'Do not wait': Omicron variant raises COVID-19 alarm as Pa. vaccination rate declines

Erin Bamer
York Dispatch

York County's COVID-19 cases flew past 70,000 over Thanksgiving break as Pennsylvania's vaccination rate fell roughly 5% due to an apparent counting error. 

Meanwhile, the emergence of a new COVID-19 variant — deemed "highly transmissible" by the World Health Organization — has raised alarm that the already anticipated winter surge could be further compounded.

“Do not wait. Go get your booster if it’s time for you to do so,” President Joe Biden said Monday, in a public appearance at the White House. “And if you are not vaccinated, now is the time to go get vaccinated and to bring your children to go get vaccinated.”

President Joe Biden listens as he meets with Israeli Prime Minister Naftali Bennett in the Oval Office of the White House, Friday, Aug. 27, 2021, in Washington. (AP Photo/Evan Vucci)

Biden further said that the country would fast-track research into whether updated vaccines or boosters were necessary to respond to the new strain.

Taking an act-now-ask-questions-later approach, countries around the world slammed their doors shut again to try to keep the new omicron variant at bay Monday as more cases of the mutant coronavirus emerged and scientists raced to figure out just how dangerous it might be.

Japan announced it would bar entry of all foreign visitors, joining Israel in doing so just days after the variant was identified by researchers in South Africa. Morocco banned all incoming flights. Other countries, including the U.S. and European Union members, have moved to prohibit travelers arriving from southern Africa.

Travelers infected with the new variant have turned up in a widening circle of countries over the past few days, now including Spain. Cases in Portugal and Scotland have raised fears that the variant may already be spreading locally.

“Many of us might think we are done with COVID-19. It’s not done with us,” warned Tedros Adhanom Ghebreyesus, director-general of the World Health Organization.

York County has recorded 70,372 COVID-19 cases and 1,066 deaths since the start of the pandemic, including 1,306 new cases and eight new deaths recorded since Wednesday. 

The seeming surge was likely a data blip because state officials did not update COVID-19 data during Thanksgiving weekend. Monday morning was the first update to the state webpage since Wednesday.

According to state Department of Health data, York County had 148 patients hospitalized for COVID-19 as of Monday, including 35 adult patients in the ICU and 24 patients on ventilators. 

Across all 67 counties, the state has seen 1,731,154 cases and 33,308 deaths. There have been more than 5.8 million negative COVID-19 tests throughout Pennsylvania, including 198,348 in York County.

Just before the holiday break, Pennsylvania's adult vaccination rate dropped about 5%, from 73.7% fully vaccinated on Nov. 23 to 68.8% on Nov. 24, according to state news releases.

It is unclear precisely what caused the change or how it affected York County's vaccination rate. In the Nov. 24 news release, state officials said the CDC "rectified" its data to match Pennsylvania's COVID-19 data, which was the only public explanation for the change. 

As of Monday, at least 249,013 people in York County had received at least one dose of a COVID-19 vaccine, making up about 55% of the county's population.

Those interested in getting the vaccine or a booster shot can find out about local availability at vaccines.gov.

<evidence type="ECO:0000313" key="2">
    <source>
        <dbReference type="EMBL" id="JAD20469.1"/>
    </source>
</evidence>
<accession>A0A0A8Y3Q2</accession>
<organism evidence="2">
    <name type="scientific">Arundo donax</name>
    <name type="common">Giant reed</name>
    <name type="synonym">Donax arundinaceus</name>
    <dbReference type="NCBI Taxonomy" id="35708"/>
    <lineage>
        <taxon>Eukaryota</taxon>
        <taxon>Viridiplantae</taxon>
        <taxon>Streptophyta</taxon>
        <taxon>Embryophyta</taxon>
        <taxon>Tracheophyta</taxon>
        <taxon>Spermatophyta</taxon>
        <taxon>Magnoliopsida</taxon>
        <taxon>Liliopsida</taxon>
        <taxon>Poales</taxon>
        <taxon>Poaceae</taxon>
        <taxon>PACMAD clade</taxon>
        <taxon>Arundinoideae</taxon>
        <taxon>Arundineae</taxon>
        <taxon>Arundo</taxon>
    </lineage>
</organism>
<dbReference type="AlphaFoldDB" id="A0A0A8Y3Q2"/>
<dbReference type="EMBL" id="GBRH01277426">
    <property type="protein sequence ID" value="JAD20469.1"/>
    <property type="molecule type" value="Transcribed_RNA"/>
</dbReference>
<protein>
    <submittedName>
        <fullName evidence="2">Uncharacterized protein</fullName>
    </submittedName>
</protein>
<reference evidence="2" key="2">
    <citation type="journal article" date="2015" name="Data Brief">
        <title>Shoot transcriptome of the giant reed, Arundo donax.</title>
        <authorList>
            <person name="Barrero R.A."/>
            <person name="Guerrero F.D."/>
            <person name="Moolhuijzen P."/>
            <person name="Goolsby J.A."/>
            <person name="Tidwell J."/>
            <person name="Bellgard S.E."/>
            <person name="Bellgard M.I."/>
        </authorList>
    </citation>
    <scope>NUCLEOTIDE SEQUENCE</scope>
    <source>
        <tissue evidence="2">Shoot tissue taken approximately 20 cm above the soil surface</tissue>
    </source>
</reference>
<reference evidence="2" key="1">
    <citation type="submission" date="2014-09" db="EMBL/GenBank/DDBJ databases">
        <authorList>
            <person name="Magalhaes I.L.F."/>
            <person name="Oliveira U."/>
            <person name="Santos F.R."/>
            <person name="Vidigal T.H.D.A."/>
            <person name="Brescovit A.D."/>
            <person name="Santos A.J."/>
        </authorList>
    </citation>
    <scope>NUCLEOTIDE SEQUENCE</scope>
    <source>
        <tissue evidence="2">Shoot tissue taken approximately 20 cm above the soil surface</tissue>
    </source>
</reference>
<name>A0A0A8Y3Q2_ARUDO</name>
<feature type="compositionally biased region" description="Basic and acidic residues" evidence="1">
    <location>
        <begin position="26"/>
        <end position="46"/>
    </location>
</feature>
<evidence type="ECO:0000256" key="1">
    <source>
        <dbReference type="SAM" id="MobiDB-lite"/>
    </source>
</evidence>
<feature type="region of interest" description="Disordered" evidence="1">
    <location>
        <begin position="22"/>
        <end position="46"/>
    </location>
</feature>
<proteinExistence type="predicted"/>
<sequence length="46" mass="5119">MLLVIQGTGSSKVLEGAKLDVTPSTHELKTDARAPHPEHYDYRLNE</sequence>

More:Gov. Tom Wolf's mask mandate must expire Dec. 4, judge rules amid school debate

More:York County districts pass last year's COVID-19 total less than halfway through school year

COVID-19 cases in schools remained relatively unchanged over the Thanksgiving holidays, with just 12 new cases recorded since Wednesday, bringing the total to 3,280 cases since the start of the school year.

That is likely because most school districts did not add new case numbers over the break. Several districts also allowed students and staff Monday off for the holiday.

York County schools have already topped the previous school year's total case count and at this rate will more than double last year's total by the summer. In the 2020-21 school year, county schools recorded about 2,800 cases.

York City Medical Director Dr. Matthew Howie said the region will see more of the impact from holiday gatherings over the next two to three weeks. 

"Thus far, COVID-19 is mirroring the pattern of other winter respiratory viruses, though clearly on a larger scale," Howie said. 

More:More than 2,800 COVID-19 cases recorded at York County schools during school year

More:COVID-19 reporting varies widely among York County schools

No two school districts are tracking COVID-19 cases in the same way. 

Five districts — Dallastown, Hanover, Northeastern, Southern and West Shore — are not posting their total cases for the school year. Instead, some of them are only publishing cases recorded during the previous 14 days, while others are only posting active cases. 

Among other districts, COVID-19 tracking varies. Some districts don't include cases that were contracted while the students or staff were off district property. Some combine probable and confirmed cases, while others keep the two separate. 

It's impossible to know the exact number of COVID-19 cases linked to every school district in the county. But The York Dispatch will continue to keep track of the number of cases in each district to the best of our knowledge.

The Associated Press contributed to this report.

You can keep track of your district's recorded cases for the 2021-2022 school year here. We will continue to update on a daily basis as numbers change.